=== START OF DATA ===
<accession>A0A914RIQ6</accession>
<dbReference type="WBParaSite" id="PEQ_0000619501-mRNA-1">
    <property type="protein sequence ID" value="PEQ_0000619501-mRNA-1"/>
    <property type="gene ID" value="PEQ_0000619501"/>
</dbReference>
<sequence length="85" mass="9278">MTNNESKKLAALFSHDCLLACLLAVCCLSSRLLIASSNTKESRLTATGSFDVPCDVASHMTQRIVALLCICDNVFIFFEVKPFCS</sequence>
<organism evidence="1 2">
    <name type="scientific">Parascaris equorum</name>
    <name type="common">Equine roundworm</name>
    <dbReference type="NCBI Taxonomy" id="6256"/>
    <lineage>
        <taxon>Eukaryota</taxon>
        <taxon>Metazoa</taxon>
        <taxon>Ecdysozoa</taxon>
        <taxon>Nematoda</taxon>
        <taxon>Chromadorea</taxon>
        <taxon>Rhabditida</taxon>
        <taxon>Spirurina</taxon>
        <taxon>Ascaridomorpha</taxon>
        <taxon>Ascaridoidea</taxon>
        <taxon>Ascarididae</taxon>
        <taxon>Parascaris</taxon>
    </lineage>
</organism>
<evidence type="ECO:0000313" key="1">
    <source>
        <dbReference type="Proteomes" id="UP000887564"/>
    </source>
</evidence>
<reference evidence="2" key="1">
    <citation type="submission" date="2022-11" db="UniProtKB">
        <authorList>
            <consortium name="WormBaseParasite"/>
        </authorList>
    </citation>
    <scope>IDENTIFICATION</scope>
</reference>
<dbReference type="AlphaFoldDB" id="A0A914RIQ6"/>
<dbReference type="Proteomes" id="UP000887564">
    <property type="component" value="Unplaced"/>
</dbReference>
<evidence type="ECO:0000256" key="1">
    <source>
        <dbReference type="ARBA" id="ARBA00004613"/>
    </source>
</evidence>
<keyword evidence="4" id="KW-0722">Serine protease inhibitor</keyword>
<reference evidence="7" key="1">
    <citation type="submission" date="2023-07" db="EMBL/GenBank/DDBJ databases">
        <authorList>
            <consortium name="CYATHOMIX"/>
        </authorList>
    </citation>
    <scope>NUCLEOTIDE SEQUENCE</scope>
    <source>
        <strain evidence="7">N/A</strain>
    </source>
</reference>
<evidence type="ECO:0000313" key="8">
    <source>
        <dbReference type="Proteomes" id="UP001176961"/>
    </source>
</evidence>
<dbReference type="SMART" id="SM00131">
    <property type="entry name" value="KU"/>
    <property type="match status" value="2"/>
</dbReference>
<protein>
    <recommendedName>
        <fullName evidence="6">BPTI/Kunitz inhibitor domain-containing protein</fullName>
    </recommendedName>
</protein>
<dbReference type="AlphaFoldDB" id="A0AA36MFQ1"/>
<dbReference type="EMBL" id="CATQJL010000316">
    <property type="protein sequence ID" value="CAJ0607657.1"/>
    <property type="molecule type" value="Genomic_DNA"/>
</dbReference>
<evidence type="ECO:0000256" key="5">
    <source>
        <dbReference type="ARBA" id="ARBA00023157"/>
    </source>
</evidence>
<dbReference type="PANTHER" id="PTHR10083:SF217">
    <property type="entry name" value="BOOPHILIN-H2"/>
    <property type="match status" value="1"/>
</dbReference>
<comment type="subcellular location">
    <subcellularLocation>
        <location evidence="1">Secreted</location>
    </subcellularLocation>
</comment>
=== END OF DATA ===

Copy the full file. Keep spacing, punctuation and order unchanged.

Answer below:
<accession>A0A914RIQ6</accession>
<dbReference type="WBParaSite" id="PEQ_0000619501-mRNA-1">
    <property type="protein sequence ID" value="PEQ_0000619501-mRNA-1"/>
    <property type="gene ID" value="PEQ_0000619501"/>
</dbReference>
<sequence length="85" mass="9278">MTNNESKKLAALFSHDCLLACLLAVCCLSSRLLIASSNTKESRLTATGSFDVPCDVASHMTQRIVALLCICDNVFIFFEVKPFCS</sequence>
<organism evidence="1 2">
    <name type="scientific">Parascaris equorum</name>
    <name type="common">Equine roundworm</name>
    <dbReference type="NCBI Taxonomy" id="6256"/>
    <lineage>
        <taxon>Eukaryota</taxon>
        <taxon>Metazoa</taxon>
        <taxon>Ecdysozoa</taxon>
        <taxon>Nematoda</taxon>
        <taxon>Chromadorea</taxon>
        <taxon>Rhabditida</taxon>
        <taxon>Spirurina</taxon>
        <taxon>Ascaridomorpha</taxon>
        <taxon>Ascaridoidea</taxon>
        <taxon>Ascarididae</taxon>
        <taxon>Parascaris</taxon>
    </lineage>
</organism>
<evidence type="ECO:0000313" key="1">
    <source>
        <dbReference type="Proteomes" id="UP000887564"/>
    </source>
</evidence>
<reference evidence="2" key="1">
    <citation type="submission" date="2022-11" db="UniProtKB">
        <authorList>
            <consortium name="WormBaseParasite"/>
        </authorList>
    </citation>
    <scope>IDENTIFICATION</scope>
</reference>
<dbReference type="AlphaFoldDB" id="A0A914RIQ6"/>
<dbReference type="Proteomes" id="UP000887564">
    <property type="component" value="Unplaced"/>
</dbReference>
<evidence type="ECO:0000256" key="1">
    <source>
        <dbReference type="ARBA" id="ARBA00004613"/>
    </source>
</evidence>
<keyword evidence="4" id="KW-0722">Serine protease inhibitor</keyword>
<reference evidence="7" key="1">
    <citation type="submission" date="2023-07" db="EMBL/GenBank/DDBJ databases">
        <authorList>
            <consortium name="CYATHOMIX"/>
        </authorList>
    </citation>
    <scope>NUCLEOTIDE SEQUENCE</scope>
    <source>
        <strain evidence="7">N/A</strain>
    </source>
</reference>
<evidence type="ECO:0000313" key="8">
    <source>
        <dbReference type="Proteomes" id="UP001176961"/>
    </source>
</evidence>
<dbReference type="SMART" id="SM00131">
    <property type="entry name" value="KU"/>
    <property type="match status" value="2"/>
</dbReference>
<protein>
    <recommendedName>
        <fullName evidence="6">BPTI/Kunitz inhibitor domain-containing protein</fullName>
    </recommendedName>
</protein>
<dbReference type="AlphaFoldDB" id="A0AA36MFQ1"/>
<dbReference type="EMBL" id="CATQJL010000316">
    <property type="protein sequence ID" value="CAJ0607657.1"/>
    <property type="molecule type" value="Genomic_DNA"/>
</dbReference>
<evidence type="ECO:0000256" key="5">
    <source>
        <dbReference type="ARBA" id="ARBA00023157"/>
    </source>
</evidence>
<dbReference type="PANTHER" id="PTHR10083:SF217">
    <property type="entry name" value="BOOPHILIN-H2"/>
    <property type="match status" value="1"/>
</dbReference>
<comment type="subcellular location">
    <subcellularLocation>
        <location evidence="1">Secreted</location>
    </subcellularLocation>
</comment>